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BUY ONCE, BUY RIGHT WITH VEGA

22-07-2020
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in 

Flexibility, versatility and customisation go a long way in any manufacturing venture. If a company is agile enough to handle the needs of its clients, that company will stay ahead of more rigid competitors.

“There is no one instrument that does it all,” says VEGA Australia managing director John Leadbetter.

This tenet is at the heart of VEGA Australia’s approach to business. Leadbetter, a 40-year industry veteran, firmly believes that a company has to have different technologies to suit different applications in a variety of locations.

Since 1984, VEGA Australia has provided instrumentation and measurement technology to businesses in Australia and around the world. From petrochemical and refining to environment and recycling, VEGA’s equipment works hard in a range of industries.

VEGA’s sensors ensure safety standards and hygiene requirements in the chemical and food industries; the offshore oil & gas and pharmaceutical industries employ VEGA measurement technology; VEGA instrumentation works within the operations of the paper industry as well as mining and metal processing; the energy sector uses VEGA level, switching and pressure instrumentation; and the ship and yachtbuilding industry is bolstered by VEGA tank measuring systems.

With such a disparate range of uses, Leadbetter says that the global clientele demands a scalable product range.

“We’re dealing with a number of industries globally, and there are a variety of applications our solutions have to suit,” he says.

“There’s no one solution to do everything, so you have different technologies to suit the variety of needs.”

Right now, many within the industry are under exaggerated time and financial constraints. For Leadbetter, this means no two customers are ever in the same boat – and that’s why a blanket approach doesn’t work.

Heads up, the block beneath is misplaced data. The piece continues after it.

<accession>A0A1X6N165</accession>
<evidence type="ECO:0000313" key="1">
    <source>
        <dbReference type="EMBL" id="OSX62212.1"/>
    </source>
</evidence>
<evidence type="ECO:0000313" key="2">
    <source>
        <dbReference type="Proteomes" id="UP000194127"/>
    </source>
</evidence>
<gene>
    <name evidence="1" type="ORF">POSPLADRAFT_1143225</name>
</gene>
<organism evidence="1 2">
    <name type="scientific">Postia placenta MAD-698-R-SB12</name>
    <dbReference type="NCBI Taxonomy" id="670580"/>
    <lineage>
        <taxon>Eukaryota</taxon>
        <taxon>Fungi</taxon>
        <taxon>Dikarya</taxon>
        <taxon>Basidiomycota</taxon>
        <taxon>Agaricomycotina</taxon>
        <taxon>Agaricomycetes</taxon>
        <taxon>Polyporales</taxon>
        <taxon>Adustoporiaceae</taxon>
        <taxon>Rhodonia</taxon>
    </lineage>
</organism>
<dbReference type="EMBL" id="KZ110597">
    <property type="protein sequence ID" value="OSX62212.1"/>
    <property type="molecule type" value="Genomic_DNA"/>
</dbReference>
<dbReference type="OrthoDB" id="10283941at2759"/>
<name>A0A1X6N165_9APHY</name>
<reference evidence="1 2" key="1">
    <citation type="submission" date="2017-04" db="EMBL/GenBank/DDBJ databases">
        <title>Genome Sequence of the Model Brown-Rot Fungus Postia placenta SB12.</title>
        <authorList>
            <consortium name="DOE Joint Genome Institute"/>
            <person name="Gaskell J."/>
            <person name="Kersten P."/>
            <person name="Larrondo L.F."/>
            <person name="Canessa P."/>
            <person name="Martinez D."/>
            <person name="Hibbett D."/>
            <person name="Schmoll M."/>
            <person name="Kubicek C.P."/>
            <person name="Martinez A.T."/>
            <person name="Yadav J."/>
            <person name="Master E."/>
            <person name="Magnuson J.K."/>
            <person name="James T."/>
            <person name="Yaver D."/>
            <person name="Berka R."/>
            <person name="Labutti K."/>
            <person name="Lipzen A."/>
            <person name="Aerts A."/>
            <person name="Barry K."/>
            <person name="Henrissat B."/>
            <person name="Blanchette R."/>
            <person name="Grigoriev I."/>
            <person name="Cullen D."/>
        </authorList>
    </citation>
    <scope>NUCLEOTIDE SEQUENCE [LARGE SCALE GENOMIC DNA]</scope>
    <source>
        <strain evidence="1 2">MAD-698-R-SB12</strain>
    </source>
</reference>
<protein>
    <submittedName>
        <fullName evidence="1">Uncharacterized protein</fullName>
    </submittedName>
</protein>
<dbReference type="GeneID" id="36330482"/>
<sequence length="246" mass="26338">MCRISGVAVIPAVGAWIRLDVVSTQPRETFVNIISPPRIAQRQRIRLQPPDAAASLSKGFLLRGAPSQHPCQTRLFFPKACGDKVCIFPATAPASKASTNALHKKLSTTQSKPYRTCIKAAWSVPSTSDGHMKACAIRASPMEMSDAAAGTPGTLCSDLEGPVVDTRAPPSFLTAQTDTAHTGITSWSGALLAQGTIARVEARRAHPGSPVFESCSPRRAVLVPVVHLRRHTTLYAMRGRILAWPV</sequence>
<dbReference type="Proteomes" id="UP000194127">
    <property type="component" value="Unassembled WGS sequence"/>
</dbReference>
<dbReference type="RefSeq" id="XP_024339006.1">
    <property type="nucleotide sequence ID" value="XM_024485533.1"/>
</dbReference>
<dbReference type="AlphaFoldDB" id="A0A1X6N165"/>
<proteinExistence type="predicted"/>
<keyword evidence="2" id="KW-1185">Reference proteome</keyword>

“What we strive to do is make sure we solve the customer’s problem, whatever that may be, so that the next time they have a problem, they come back to us,” he says.

“We want repeat business, and you only get that by working closely with a customer to meet their specific needs.”

The VEGA approach, according to Leadbetter, is to sit down with a customer, understand exactly what they’re trying to achieve, and then come up with the perfect bespoke solution.

“And we like to offer alternatives,” he says.

“We can say here’s solution A, or solution B. They’ll both do the job, but each have advantages and disadvantages. We let the client decide.”

Leadbetter cites as an example the case of a mining company that contacted VEGA for a method of measuring levels of ore in its plant.

“We went through the process and gave them options, but then they told us they’d accepted different technology from another company,” he says.

“So we then kept in touch with them, and three months later they came back to us and said the other company’s technology hadn’t worked.”

In response, VEGA offered the miner references from other companies that had successfully employed the VEGA solutions. This convinced the miner of the VEGA solution’s viability, and the deal was done.

“They chose the other technology based on price, but their costs doubled because they bought twice. In the long run, it ended up costing them even more.”

Leadbetter says VEGA makes a point of discussing references and how the VEGA process works.

“If we come across an application we have no first-hand experience with, we ask our international partners. Somewhere in the world, someone may have already used it and can give us a reference,” he says.

“And we can then pass it on to the customer. If you go the extra yard, you get another happy customer.”

It’s become more evident in the last five years that businesses tend to make decisions on a product based on its long-term benefits rather than price considerations, a change Leadbetter says is overdue.

“You want peace of mind, and you should basically get a lifetime of good operation at no cost,” he says.

“If VEGA offers you a unit for $5000 and someone else offers you a unit for $2000, you need to look at the cost of ownership rather than the cost of purchase.”

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